“I Desire to find my Children”

"Charleston, S.C., 4 March 1833, Henry Bynam Martin Pen-and-ink drawing and watercolor. Martin (1803-1865) was a British naval officer and a watercolor artist. Courtesy, Library and Archives Canada

“Charleston, S.C., 4 March 1833”, Henry Byam Martin. Pen-and-ink drawing and watercolor. Martin (1803-1865) was a British naval officer and a watercolor artist. Courtesy, Library and Archives Canada

A project called Last Seen—Finding Family after Slavery has been documenting the efforts of African Americans to find their families and other loved ones after the American Civil War.

Most of the documents that the project has collected and put on-line are newspaper notices like this one about a family in Perquimans County, in northeastern North Carolina.

Richmond Planet (Richmond, Va.), 22 Aug. 1896

Richmond Planet (Richmond, Va.), 22 Aug. 1896

A woman named Caroline Jacox placed that newspaper notice. Prior to the Civil War, she had been held in slavery in Hertford, a small town on the Perquimans River.

By the time that notice ran in the Richmond Planet, she had not seen her daughters Mary Jane or Margaret for at least 31 years.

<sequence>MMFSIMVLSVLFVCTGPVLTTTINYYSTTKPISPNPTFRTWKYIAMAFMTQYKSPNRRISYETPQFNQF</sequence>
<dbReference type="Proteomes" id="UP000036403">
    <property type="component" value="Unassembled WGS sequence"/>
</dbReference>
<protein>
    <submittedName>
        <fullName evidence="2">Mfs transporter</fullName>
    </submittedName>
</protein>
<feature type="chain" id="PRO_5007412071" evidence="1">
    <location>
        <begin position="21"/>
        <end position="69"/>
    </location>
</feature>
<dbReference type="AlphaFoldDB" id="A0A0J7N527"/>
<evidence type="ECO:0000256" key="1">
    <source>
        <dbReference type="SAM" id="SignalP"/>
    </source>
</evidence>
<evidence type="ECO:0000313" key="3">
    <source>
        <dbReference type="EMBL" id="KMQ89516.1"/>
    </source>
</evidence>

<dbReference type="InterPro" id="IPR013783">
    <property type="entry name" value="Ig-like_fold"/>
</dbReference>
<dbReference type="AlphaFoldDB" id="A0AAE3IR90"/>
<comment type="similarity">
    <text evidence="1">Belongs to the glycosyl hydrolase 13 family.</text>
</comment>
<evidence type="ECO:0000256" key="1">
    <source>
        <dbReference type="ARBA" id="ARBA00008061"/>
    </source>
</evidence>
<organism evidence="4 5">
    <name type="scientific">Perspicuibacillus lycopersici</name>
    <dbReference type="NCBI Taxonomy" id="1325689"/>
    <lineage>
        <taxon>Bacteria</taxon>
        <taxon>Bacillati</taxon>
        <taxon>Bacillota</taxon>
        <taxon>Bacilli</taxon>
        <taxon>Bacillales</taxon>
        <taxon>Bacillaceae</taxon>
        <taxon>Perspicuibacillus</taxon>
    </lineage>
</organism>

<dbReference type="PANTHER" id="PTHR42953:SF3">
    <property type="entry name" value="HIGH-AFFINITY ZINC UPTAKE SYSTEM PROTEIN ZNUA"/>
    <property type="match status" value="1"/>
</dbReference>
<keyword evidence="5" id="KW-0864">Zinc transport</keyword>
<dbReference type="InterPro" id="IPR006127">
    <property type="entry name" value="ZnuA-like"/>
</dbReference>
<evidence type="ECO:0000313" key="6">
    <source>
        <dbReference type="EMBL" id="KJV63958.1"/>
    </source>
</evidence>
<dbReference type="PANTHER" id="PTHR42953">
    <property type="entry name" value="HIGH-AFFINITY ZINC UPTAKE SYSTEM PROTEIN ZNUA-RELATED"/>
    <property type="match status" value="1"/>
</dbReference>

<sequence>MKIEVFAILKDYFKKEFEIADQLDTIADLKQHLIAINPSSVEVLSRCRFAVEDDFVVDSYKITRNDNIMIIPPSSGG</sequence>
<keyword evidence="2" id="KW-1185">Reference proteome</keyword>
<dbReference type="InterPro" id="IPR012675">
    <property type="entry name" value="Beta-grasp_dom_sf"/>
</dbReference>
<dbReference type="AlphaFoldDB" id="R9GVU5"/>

She had no idea where they were or whether they were alive. Yet she had obviously not given up hope.

Thousands of such newspaper notices were placed in newspapers in the decades after the Civil War.

For the South as a whole, the project’s documents tell a story of homes being broken apart, children being torn from their mother’s arms and whole families being scattered to the winds.

Not on some small scale, either. But on a scale that is hard to imagine: hundreds of thousands of people. Not a few families, but most families. Not just here and there, but everywhere.

In 1886 a mother was still looking for her 7 children in Roberson (not Robinson) County, N.C. After being sold to Mississippi, she had not seen any of them in at least 21 years. Southwestern Christian Advocate (New Orleans, La.), 15 April 1886.

In 1886 a mother was still looking for her 7 children in Roberson (not Robinson) County, N.C. After being sold to Mississippi, she had not seen any of them in at least 21 years. Southwestern Christian Advocate (New Orleans, La.), 15 April 1886.

In those stories, I also found incredible love, measureless hope and almost unbelievable determination.

In today’s post, I’m going to look at some of this project’s stories and explore what they have to teach us about slavery, family and homecoming in the history of the North Carolina coast.